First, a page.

The British built Petter diesel is a storied brand but not well known here in the U.S. The Petter began in 1892 when twin brothers Ernest and Percy Petter grew up enough to branch the family foundry business off into the engine business. After a short foray into high-speed steam engines, the duo began working on internal combustion engine designs and eventually developed 1-2.5 horsepower horizontal hot bulb oil engines. They are also reported to have built England’s first internal combustion-powered motor car in 1895.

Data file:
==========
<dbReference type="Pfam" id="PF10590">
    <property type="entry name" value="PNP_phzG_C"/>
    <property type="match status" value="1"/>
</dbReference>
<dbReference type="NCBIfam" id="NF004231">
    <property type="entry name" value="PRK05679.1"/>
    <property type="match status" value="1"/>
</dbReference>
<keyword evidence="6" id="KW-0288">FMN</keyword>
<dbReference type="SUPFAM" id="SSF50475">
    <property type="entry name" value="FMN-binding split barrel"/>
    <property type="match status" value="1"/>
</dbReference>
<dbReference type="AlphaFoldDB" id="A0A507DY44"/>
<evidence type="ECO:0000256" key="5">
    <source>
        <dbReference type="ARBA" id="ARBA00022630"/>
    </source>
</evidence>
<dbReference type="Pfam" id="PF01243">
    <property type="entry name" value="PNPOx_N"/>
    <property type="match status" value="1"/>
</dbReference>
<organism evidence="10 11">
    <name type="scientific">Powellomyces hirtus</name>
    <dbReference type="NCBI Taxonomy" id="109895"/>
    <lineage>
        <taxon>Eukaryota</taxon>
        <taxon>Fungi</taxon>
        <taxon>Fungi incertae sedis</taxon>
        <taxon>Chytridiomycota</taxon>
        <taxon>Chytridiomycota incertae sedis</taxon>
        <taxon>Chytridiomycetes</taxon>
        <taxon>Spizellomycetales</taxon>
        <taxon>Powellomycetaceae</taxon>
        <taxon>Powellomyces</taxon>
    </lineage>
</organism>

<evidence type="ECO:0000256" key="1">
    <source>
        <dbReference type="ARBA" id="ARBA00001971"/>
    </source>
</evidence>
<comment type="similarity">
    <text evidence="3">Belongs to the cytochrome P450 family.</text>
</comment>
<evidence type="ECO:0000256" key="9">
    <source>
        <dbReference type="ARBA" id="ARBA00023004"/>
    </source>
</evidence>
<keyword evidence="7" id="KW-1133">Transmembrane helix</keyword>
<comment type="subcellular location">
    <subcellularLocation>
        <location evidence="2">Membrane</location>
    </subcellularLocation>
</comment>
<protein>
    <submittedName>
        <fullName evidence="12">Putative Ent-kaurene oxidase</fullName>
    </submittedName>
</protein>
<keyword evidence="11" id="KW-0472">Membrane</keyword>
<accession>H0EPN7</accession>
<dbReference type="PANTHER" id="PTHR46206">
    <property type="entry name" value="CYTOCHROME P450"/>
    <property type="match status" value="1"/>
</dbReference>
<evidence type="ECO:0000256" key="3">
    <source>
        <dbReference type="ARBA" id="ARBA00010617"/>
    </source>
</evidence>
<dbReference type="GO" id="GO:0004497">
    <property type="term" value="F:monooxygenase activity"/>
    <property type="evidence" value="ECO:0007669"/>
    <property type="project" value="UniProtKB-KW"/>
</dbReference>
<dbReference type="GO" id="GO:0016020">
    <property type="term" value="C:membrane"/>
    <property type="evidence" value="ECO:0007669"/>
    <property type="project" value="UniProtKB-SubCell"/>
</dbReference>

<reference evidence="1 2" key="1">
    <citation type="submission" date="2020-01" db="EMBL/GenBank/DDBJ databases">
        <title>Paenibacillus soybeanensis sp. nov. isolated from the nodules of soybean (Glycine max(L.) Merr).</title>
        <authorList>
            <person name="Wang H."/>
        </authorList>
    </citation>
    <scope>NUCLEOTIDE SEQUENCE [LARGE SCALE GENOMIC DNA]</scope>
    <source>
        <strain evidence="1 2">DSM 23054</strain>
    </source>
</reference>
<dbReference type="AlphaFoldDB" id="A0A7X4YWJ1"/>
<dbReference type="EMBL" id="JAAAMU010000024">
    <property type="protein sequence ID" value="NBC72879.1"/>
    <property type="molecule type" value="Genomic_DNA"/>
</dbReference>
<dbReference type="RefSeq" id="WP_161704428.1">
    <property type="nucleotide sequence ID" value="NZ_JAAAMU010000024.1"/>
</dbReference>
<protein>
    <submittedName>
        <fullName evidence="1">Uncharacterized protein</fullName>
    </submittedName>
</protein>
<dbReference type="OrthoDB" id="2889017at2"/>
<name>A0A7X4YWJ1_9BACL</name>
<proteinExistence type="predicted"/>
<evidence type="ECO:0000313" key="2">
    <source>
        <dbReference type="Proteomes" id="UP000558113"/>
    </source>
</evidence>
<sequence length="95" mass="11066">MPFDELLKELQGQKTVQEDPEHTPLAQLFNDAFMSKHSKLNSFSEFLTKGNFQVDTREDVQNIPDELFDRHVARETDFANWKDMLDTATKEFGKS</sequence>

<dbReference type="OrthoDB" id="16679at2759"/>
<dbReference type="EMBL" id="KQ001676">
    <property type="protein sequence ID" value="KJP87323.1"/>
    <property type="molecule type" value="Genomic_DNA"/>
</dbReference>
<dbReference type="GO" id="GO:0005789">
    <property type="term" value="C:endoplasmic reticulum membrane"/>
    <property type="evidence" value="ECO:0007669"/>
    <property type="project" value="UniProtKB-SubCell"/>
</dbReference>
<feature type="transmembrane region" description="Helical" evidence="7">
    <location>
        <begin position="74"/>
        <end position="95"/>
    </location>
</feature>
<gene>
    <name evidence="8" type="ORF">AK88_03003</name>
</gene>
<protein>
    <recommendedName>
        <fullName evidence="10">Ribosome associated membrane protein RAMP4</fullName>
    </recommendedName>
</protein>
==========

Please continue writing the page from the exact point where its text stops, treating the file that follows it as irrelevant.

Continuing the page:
In 1901, the Petter brothers then set up a branch of their father James Petter’s business and began producing a more advance line of oil engines from 1.25 to 22 horsepower. About the time James Petter died in 1910, the company had reorganized as Petter Ltd, a public company. Responding to an influx of Fairbanks-Morse engines from the U.S., Petter designed a new TVO (Tractor Vaporizing Oil- basically kerosene mixed with gasoline) engine called the “Handyman” that was both inexpensive and effective. This set the company on an upward trajectory in both oil and gasoline engines and later diesels.
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